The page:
US official says China's future crucial
China's future course in the world is among the four most important issues the Bush administration is considering as it develops a new national security strategy, a top Pentagon official said Thursday.
Douglas Feith, the undersecretary of defense for policy, singled out China as among "important powers in the world," whose strategic choices will influence U.S. national security.
The three other key issues the administration is assessing are the spread of weapons of mass destruction, "terrorist extremism" and the risks posed by failed or failing nation states, Feith said in a speech to members of the Council on Foreign Relations, a private think tank.
The Pentagon under Defense Secretary Donald H. Rumsfeld has not focused much publicly on China during the past four years, other than during a period of severely strained relations in 2001 following the collision of a U.S. Navy spy plane with a Chinese fighter off China's coast.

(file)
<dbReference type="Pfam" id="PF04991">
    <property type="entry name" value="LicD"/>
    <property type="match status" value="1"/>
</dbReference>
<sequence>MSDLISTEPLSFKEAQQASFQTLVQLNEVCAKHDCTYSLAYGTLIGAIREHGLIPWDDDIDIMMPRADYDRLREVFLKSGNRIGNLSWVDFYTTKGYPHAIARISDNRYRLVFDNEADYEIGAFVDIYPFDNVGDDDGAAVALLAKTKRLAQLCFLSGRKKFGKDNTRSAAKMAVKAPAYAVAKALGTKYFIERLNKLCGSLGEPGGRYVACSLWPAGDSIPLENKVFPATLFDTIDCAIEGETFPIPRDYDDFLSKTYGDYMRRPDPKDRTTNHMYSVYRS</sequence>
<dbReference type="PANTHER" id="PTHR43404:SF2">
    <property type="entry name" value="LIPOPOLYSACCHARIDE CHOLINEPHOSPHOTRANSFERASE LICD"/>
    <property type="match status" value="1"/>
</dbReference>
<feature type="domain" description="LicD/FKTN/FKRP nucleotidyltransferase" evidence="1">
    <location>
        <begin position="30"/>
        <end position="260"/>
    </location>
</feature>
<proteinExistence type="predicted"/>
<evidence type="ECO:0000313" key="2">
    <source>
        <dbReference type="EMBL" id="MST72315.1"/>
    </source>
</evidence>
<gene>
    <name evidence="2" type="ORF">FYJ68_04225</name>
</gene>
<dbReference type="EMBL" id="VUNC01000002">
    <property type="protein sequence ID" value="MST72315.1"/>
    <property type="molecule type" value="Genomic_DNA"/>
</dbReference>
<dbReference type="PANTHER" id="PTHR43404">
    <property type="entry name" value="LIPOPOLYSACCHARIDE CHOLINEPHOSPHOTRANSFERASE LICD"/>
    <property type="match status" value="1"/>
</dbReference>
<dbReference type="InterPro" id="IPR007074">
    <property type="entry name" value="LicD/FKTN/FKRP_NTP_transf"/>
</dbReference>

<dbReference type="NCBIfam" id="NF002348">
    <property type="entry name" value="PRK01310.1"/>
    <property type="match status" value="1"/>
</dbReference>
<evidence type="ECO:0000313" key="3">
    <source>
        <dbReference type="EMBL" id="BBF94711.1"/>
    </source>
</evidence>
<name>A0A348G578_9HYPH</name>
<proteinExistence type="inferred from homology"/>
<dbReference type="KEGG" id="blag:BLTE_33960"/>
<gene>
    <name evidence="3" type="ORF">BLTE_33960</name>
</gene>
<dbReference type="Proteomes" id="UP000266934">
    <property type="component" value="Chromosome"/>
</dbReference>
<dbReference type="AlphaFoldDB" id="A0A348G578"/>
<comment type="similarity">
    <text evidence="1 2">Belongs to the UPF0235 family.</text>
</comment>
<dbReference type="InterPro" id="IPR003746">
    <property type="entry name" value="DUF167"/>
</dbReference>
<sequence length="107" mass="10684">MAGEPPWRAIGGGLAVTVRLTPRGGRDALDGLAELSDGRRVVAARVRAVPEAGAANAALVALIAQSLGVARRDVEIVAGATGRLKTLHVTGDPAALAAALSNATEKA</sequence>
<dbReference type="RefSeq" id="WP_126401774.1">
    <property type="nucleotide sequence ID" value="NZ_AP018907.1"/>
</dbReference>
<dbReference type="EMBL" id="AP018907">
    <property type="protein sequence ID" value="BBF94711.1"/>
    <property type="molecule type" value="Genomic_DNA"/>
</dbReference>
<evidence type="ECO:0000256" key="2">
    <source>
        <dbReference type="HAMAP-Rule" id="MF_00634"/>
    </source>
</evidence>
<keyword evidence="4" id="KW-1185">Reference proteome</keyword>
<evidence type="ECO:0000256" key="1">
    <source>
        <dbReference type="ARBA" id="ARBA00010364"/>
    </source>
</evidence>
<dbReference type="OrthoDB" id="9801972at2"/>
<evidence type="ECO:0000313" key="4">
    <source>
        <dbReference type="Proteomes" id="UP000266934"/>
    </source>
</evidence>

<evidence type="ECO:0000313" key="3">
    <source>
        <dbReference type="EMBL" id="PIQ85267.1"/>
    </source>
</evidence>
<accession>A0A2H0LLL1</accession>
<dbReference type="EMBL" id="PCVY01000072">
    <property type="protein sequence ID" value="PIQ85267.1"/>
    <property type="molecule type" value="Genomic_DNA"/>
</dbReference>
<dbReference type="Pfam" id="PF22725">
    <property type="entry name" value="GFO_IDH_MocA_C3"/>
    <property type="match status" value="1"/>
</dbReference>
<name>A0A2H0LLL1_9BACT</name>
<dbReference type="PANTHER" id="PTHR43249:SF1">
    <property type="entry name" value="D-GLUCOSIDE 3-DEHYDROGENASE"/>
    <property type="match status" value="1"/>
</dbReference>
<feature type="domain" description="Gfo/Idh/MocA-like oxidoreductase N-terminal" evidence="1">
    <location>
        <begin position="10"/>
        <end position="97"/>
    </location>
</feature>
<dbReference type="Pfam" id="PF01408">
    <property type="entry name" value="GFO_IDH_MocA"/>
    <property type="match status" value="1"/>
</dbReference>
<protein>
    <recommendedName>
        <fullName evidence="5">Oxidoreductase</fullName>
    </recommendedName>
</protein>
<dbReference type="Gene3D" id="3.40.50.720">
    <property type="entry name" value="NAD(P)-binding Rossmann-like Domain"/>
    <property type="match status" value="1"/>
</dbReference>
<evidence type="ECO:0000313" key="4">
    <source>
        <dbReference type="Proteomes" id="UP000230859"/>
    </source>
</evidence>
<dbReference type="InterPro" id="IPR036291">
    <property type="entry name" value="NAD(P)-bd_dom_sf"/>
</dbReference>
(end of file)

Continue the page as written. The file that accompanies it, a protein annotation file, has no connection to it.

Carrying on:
Rumsfeld has not visited China during his four years as defense secretary, although his aides have said he is considering going to Beijing this year.
"Of the new powers that are rising ... the country that can be expected to have the greatest effect on international relations is China," Feith said.
"For a country like China, the fundamental choice is whether it wishes to join the group of advanced economies whose relationships are governed by the `rules of the road' of the international state system," he added.
China has managed in recent years to gain the confidence of international investors.
"If it wants to continue to prosper, it will choose a benign path that will allow the world to accommodate its rise peacefully," Feith said.
"The question is: Do its leaders see that China's long-term interests — including its opportunities to profit from foreign investment and trade — hinge on its becoming a respected and responsible member of an international community? And that this will in turn require that it forgo the threat or use of force to pursue reunification" with Taiwan.